Rahall, D-W.Va., has been pressing congressional colleagues to act on long-stalled legislation that would give stronger protections to coal miners who blow the whistle on dangerous conditions, give MSHA federal subpoena power and impose stiffer criminal penalties that would be a meaningful deterrent.
"I remain committed to working to pass legislation that will prevent bad-actor operators -- a small minority of our coal companies -- from calculatingly breaking the law and putting their own miners in danger for the sake of profit," Rahall said.
Sen. Joe Manchin, who was governor at the time, said he thinks about the tragedy every day "and the fact that it could have been prevented."
He vowed to fight every day to make the safety of miners a priority.
"All the miners across the country who kiss their families goodbye before leaving for a shift should know that they will return home again safely," he said.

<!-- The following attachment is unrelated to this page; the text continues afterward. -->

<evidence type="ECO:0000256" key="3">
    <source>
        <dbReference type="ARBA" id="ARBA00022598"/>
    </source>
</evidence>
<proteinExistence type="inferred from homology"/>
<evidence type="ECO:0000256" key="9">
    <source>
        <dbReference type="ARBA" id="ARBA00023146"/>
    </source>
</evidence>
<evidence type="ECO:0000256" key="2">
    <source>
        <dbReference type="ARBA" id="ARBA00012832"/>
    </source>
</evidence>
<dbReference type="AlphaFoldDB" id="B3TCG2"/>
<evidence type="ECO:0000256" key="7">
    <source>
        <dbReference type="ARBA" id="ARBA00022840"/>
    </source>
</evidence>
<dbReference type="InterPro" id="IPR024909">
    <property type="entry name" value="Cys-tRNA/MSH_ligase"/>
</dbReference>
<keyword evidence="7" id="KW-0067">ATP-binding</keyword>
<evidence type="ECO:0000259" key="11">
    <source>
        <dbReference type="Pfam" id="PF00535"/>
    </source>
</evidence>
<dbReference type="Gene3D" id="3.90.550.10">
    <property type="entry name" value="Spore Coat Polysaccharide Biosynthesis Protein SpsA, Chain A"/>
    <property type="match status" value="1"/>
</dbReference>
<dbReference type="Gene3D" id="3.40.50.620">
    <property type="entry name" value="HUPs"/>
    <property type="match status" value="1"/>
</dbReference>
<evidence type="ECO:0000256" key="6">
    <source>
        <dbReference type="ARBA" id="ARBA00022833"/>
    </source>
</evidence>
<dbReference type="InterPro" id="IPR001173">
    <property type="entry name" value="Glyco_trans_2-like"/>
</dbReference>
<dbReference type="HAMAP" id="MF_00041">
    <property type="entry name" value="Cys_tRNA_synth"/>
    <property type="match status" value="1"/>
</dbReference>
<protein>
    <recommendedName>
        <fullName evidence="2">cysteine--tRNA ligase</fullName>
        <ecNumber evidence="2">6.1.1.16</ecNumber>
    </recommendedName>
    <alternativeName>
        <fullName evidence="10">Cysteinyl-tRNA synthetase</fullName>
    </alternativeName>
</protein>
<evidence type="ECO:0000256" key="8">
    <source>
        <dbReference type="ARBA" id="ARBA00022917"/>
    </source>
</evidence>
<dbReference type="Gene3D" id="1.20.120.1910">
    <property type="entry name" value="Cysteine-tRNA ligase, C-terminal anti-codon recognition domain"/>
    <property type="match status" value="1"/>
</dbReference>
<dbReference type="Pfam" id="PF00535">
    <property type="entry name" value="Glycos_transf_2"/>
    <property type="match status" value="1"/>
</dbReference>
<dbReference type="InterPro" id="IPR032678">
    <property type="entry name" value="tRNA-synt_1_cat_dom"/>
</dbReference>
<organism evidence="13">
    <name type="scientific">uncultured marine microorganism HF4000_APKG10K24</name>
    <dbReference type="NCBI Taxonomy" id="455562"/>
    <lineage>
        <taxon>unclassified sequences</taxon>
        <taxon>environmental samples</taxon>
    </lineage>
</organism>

An MSHA internal review concluded that federal inspectors either missed problems or failed to examine areas where they existed in the 18 months before the blast but found no evidence those failures caused it.
But a team led by the National Institute for Occupational Safety and Health recently concluded that timely enforcement of existing regulations "would have lessened the chances of -- and possibly could have prevented" the explosion.
Although MSHA inspectors wrote 684 violations in the 18 months prior to the blast, the agency said they failed to act on eight that could have been deemed "flagrant," the most serious designation. They also failed to conduct special investigations on at least six occasions to determine whether managers knowingly violated safety standards.
MSHA director Joe Main said last week those cases have since been turned over to federal prosecutors.
Alpha marked the anniversary by announcing late Wednesday that the mine will be sealed with concrete.
The company said it will seal the portals -- large tunnels miners use to get underground -- at the mine. Boreholes will be plugged and shafts that house the huge industrial fans meant to sweep bad air out of the mine will be capped to prevent any access. The job should be finished by summer, the company said.